They cited an editorial from The Times suggesting that
It is extraordinary because such common sense would have never graced the pages of the Times just a few years ago.
Of course, one person’s common sense is another’s evidence of borderline lunacy, but at least in this instance my sense is commonly common with them. Their general thrust was that "the modern cyclist is making an elegant and intelligent response to pollution and traffic congestion" and that while "British cyclists are to be admired for their courage, if not always for their manners", it is a very modern "way to reduce stress and demonstrate an environmental conscience at the same tim"
Cycling in London is not necessarily something you do to win friends and influence people. Sure it’s green (although in the last 15 years and 30-something thousand miles, I’ve doubtless consumed enough bananas and flapjacks to have got on someone’s food-mile blacklist), but that’s not why I cycle. I loathe public transport – it’s cramped, unreliable and curiously expensive. And full of people, although fortunately I’m tall enough to not have my nose stuck in someone else’s armpit, but that stuff rises, believe me.
London’s commuter trains and buses are so full I can understand why people drive, but I abhor traffic queues more. You don’t need to be Jeremy Clarkson to point out that there are some two wheelers amongst our number who need a sharp piece of re-education with a solid two-by-four LART, but on the whole the London cyclist is a cheery soul wending their merry way to work or home in probably the fastest way possible. Even if the rest of the world seems to delight in making your journey unpleasant – demon White Van Men, half-blind moped riders and pizza delivery twerps, SMIDSY near-hits and all the rest.
But finally, like a salmon reaching its spawning waters, the water seems to be flowing in a less unfriendly direction.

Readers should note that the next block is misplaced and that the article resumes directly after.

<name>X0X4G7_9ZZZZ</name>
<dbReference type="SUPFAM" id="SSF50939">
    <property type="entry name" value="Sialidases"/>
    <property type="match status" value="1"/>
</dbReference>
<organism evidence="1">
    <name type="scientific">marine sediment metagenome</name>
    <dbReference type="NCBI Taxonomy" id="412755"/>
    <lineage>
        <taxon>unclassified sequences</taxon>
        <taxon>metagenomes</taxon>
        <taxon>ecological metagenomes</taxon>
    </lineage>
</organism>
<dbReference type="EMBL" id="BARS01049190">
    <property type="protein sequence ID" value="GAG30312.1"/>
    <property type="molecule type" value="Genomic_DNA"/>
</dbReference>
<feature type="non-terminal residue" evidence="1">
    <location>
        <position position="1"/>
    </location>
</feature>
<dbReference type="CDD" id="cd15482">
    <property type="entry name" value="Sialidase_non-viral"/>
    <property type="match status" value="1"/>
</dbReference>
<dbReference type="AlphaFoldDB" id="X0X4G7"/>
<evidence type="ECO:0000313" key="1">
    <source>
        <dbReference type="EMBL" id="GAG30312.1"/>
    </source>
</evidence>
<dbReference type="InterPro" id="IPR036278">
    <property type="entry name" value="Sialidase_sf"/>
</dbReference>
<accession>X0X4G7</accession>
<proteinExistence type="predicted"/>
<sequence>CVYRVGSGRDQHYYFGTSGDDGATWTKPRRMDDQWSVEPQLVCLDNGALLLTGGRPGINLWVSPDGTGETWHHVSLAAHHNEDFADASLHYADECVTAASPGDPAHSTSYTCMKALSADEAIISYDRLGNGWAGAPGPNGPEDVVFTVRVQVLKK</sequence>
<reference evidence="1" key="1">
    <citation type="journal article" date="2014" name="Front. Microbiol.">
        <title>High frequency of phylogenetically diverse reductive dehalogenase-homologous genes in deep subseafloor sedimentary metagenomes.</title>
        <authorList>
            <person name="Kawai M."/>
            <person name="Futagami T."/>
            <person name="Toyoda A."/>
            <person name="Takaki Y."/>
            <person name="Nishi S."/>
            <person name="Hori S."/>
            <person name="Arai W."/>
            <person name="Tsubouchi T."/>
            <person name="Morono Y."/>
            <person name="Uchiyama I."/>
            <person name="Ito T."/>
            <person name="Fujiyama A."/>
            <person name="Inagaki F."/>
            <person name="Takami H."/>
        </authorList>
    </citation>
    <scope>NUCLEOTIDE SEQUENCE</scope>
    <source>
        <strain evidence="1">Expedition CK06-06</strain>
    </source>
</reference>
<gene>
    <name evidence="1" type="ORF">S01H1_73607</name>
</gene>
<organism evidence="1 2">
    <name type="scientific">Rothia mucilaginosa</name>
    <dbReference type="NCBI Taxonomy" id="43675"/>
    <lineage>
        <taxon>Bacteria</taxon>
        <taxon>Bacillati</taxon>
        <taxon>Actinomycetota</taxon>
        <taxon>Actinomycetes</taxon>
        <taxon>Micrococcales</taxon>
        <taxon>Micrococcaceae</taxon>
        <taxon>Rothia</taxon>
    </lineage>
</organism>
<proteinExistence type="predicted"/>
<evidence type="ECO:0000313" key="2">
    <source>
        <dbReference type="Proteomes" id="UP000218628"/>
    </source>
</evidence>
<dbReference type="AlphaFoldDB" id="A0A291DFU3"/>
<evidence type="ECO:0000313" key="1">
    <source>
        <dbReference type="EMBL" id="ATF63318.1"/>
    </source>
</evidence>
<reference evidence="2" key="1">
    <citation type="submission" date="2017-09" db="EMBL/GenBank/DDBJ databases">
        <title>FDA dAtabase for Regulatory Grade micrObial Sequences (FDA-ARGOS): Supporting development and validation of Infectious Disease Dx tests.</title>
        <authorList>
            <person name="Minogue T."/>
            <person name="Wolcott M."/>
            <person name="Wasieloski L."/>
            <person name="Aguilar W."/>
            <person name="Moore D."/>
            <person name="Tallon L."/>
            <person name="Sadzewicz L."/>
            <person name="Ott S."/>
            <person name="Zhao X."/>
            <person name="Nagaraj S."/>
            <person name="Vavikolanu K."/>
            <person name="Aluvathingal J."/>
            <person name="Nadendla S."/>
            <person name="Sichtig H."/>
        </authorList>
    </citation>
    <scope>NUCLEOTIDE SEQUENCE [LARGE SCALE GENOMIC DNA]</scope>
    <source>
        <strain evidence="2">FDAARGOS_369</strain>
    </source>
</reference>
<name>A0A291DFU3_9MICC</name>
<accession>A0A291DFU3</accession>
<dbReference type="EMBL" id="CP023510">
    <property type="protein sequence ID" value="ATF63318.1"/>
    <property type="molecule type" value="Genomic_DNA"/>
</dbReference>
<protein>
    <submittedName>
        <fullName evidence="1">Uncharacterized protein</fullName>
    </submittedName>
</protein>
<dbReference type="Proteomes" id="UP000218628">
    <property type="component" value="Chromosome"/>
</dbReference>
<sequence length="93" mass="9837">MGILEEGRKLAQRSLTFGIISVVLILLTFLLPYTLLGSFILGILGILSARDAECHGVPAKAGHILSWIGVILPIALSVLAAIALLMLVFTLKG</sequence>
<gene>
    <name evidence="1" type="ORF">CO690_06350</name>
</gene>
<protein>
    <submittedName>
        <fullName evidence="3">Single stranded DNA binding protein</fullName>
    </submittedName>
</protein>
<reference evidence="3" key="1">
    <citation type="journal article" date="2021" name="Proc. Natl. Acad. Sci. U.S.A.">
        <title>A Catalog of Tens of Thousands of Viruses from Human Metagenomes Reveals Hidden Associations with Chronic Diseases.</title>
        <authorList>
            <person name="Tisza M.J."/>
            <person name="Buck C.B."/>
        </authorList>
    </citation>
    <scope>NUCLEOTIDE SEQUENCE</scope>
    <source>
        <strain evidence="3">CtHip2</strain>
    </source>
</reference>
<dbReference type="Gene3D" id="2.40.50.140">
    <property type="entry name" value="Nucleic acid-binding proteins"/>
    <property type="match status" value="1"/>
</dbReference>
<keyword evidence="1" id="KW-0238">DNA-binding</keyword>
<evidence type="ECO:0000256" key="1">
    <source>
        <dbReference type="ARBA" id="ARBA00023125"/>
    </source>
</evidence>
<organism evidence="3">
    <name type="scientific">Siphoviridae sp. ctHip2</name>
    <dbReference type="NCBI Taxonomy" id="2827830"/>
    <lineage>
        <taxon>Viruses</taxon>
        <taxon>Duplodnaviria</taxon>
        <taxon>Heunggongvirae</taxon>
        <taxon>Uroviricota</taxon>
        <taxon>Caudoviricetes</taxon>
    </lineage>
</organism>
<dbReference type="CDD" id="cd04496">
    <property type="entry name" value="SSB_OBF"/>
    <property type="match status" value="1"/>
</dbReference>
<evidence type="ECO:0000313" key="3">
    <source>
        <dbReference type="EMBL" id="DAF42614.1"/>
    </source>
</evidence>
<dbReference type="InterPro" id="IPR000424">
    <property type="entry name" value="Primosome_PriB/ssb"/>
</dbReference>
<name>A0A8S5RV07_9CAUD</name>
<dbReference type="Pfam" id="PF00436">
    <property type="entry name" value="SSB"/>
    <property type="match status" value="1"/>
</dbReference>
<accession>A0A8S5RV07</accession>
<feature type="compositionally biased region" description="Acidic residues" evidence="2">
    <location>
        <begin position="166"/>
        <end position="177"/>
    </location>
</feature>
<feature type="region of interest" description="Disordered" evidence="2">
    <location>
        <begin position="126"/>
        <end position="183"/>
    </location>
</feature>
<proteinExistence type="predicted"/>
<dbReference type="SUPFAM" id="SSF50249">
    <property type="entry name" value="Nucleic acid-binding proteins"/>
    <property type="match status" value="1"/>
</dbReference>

According to the Times, we’re now to be congratulated and forward thinking and "road proceeds should be invested in repopularising the bicycle". Well, Amen to that.
I’m not about to advocate miles of cycle paths and assorted traffic furniture. Frankly, we’ve thousands of miles of suitable cycle facilities already there. They’re called roads, you might have heard of them. What we need is more tolerance and general flexibility from everyone.
It’s a short list, but it’s mine. It’s my wishlist of things that will make the whole road experience better for everyone:
- Democratise traffic signals: there really is no need for everyone, bikes or cars, to be sat at a red light if no-one’s there. Like the Americans’ turning right on red, there should be some form of “treat a red like a zebra crossing” ethos installed. If pedestrians can cross on my green light if it is clear, quid pro quo.
- Indicate: really easy one this. Tell me where you’re going – but remember that cars have indicators, not instructors. Indicating your intention is no right to bully me out the way – but if you’re not indicating, I can’t assume I know what you plan to do as you side swipe me when turning unexpectedly.
- Pedestrians open your eyes: the number of times people just walk out into the red. In the dark. In the wet. And then moan at me for suggesting that they look where they’re going. The fact that I didn’t just hit you is thanks to me seeing you, not for you looking out for me.
- Taxes: I pay them too. There’s a word that does not describe the vehicle excise duty and petrol taxes: hypothecation. That means that all the taxes that everyone pays whether direct or indirect go directly to Gordon Brown. The fact that you’ve paid a couple of hundred quid for your car this year doesn’t mean that I haven’t paid a way larger stake of income tax. Remember that the next time you’re hanging out of your car window abusing a cycle for not paying for the road.
That’s enough bile for now. It’s time to ride to the swimming pool for some more futile lengths to nowhere.
[tags]cycling, london, taxes, tolerance [/tags]